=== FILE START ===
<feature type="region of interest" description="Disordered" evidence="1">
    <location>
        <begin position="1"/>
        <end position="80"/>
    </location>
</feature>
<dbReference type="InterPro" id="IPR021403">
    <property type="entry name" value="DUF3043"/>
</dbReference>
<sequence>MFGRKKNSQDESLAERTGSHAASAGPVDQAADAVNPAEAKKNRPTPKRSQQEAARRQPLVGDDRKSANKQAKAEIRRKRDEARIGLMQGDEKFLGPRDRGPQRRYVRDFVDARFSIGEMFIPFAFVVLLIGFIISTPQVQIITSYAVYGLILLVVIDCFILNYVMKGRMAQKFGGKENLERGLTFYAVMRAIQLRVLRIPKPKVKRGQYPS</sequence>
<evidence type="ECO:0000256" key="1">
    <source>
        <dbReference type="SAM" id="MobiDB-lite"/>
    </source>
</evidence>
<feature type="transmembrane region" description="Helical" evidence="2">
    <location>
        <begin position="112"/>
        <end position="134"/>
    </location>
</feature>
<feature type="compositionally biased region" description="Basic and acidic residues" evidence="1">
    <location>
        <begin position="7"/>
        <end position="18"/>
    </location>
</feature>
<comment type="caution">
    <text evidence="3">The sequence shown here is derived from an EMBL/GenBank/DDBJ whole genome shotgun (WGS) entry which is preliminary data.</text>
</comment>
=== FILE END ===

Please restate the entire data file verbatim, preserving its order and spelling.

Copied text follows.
<feature type="region of interest" description="Disordered" evidence="1">
    <location>
        <begin position="1"/>
        <end position="80"/>
    </location>
</feature>
<dbReference type="InterPro" id="IPR021403">
    <property type="entry name" value="DUF3043"/>
</dbReference>
<sequence>MFGRKKNSQDESLAERTGSHAASAGPVDQAADAVNPAEAKKNRPTPKRSQQEAARRQPLVGDDRKSANKQAKAEIRRKRDEARIGLMQGDEKFLGPRDRGPQRRYVRDFVDARFSIGEMFIPFAFVVLLIGFIISTPQVQIITSYAVYGLILLVVIDCFILNYVMKGRMAQKFGGKENLERGLTFYAVMRAIQLRVLRIPKPKVKRGQYPS</sequence>
<evidence type="ECO:0000256" key="1">
    <source>
        <dbReference type="SAM" id="MobiDB-lite"/>
    </source>
</evidence>
<feature type="transmembrane region" description="Helical" evidence="2">
    <location>
        <begin position="112"/>
        <end position="134"/>
    </location>
</feature>
<feature type="compositionally biased region" description="Basic and acidic residues" evidence="1">
    <location>
        <begin position="7"/>
        <end position="18"/>
    </location>
</feature>
<comment type="caution">
    <text evidence="3">The sequence shown here is derived from an EMBL/GenBank/DDBJ whole genome shotgun (WGS) entry which is preliminary data.</text>
</comment>